occasionally useful ruby, ubuntu, etc


Announcing: Ramastic, a skeleton for Ramaze

This is something I've been working on since slightly before my original call for suggestions a while back.  It's not done yet (I'd say it's somewhere around 75% done) but I want to get it out there before I totally lose steam on it.  There are a few inline styles I was planning on removing, but haven't gotten around to, so...apologies.  If you find it of use, please leave a comment.

And yes, it doesn't look that great.  But I'm expecting you to restyle everything anyway and possibly blow away the templates entirely in your instantiation of the skeleton.

Now, without further ado, here are features and screenshots:





Thanks for looking!

Filed under: ramaze, ruby 6 Comments

Ideas Needed for Mr. Bones skeleton built on Ramaze

If I were to make a skeleton using Mr. Bones that was built on Ramaze, what would people like to see in it?  It's for my use first, but the community's use a close second if I can generalize it enough.  I was thinking along the lines of openid support, having a decent home page and logged-in-user gateway, appropriate nav-bars, haml+sass, jquery+ui, etc....thoughts?  What do you find yourself doing at the beginning of every website project that you'd like to not have to repeat every time you start a project?

Filed under: idea, ramaze, ruby, web 2.0 2 Comments

re-"require"-ing: how's the speed?

What this is about

So I like the design that, when you need a particular library in your code, you require it in right there in the method/class (JIT library-loading, so to speak), even if it means the require directive will get executed more than once. Running through irb you can tell that calling require twice on the same library is usually much faster the second time, but how much faster?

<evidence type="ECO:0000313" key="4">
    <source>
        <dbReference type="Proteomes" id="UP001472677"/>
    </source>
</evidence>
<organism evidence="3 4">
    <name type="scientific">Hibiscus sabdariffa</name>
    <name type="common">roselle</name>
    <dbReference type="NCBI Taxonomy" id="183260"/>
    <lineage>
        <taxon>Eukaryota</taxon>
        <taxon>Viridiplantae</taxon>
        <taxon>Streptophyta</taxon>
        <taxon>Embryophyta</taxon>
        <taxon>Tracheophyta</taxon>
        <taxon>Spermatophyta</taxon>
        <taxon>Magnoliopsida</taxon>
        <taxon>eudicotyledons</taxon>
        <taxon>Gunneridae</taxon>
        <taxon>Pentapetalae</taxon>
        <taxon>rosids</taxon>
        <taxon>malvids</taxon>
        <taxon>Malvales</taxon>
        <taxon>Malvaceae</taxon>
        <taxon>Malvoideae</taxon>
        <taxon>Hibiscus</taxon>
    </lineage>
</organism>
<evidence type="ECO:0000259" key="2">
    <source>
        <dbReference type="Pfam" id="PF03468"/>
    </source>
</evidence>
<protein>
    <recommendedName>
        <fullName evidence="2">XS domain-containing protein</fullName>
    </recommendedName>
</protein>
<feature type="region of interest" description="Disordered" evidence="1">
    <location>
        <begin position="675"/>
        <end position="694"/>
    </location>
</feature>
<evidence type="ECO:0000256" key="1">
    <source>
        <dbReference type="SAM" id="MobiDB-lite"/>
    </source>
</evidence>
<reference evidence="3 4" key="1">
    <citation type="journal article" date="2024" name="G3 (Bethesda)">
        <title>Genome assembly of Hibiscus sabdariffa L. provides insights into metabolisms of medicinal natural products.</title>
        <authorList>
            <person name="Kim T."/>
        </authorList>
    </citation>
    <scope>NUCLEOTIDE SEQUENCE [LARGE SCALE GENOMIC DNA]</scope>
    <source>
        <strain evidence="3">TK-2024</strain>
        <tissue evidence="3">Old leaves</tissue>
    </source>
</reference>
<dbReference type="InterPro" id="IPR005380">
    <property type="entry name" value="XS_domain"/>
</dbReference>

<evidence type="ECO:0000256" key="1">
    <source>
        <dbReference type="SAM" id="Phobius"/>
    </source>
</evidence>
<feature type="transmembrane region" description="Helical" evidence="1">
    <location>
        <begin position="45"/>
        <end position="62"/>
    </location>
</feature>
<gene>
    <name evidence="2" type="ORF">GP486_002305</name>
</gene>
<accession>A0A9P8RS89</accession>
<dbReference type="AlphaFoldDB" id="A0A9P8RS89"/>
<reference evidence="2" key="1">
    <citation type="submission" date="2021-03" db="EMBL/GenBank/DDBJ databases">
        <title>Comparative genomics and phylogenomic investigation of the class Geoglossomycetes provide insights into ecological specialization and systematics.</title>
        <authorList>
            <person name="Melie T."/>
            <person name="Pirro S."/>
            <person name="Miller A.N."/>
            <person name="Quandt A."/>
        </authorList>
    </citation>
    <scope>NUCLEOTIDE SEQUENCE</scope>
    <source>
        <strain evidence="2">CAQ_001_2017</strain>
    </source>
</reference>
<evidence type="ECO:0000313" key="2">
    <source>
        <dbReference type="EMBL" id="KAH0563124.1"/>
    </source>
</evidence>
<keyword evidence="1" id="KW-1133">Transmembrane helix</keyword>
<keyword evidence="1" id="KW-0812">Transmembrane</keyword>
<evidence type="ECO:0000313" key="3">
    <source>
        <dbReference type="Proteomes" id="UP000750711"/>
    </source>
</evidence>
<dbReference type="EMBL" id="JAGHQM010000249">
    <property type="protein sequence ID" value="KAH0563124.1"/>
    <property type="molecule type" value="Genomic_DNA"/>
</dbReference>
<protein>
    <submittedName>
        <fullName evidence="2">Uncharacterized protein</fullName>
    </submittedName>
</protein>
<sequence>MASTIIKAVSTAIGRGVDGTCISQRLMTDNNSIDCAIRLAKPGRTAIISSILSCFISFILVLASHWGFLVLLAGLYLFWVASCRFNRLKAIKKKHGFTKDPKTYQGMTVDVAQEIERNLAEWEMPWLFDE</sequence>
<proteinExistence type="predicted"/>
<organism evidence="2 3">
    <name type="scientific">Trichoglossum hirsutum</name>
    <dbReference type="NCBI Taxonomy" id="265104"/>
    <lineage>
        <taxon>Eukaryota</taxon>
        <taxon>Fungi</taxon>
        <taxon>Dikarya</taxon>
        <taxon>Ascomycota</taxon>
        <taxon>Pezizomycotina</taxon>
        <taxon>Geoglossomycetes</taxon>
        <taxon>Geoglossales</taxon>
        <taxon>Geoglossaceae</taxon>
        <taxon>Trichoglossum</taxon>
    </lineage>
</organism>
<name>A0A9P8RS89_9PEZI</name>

Read on for benchmarks!

Filed under: ruby Continue reading

Gotcha with Sequel and Association Caching

One thing to remember with Sequel is that it caches associations -- for an hour, by default. Normally this is good -- if I say my_model.my_associated_models twice in one request, I'd like that to be cached. But at least with Ramaze, where you can access a variable that persists between requests (via session, like session[:user]), you have to remember that associations on that session object get cached, too. So what does that mean? That means if you have a user view their posts (with session[:user].posts), and then they go make a post, and then they come back to view their posts again...the new post won't be in the list of posts! So you have two basic options here, that I know of -- either a) manually kill the cache by putting session[:user].refresh on the action that alters the associations of session[:user], or b) put session[:user].refresh in a place that gets executed at the beginning of every request.

Filed under: ramaze, ruby, sequel No Comments

Ruby 1.9 and OpenSSL on Ubuntu

Having trouble getting openssl working on your Linux box and Ruby 1.9 (or 1.9.1, specifically)? Here's something to give a try...


Partial success!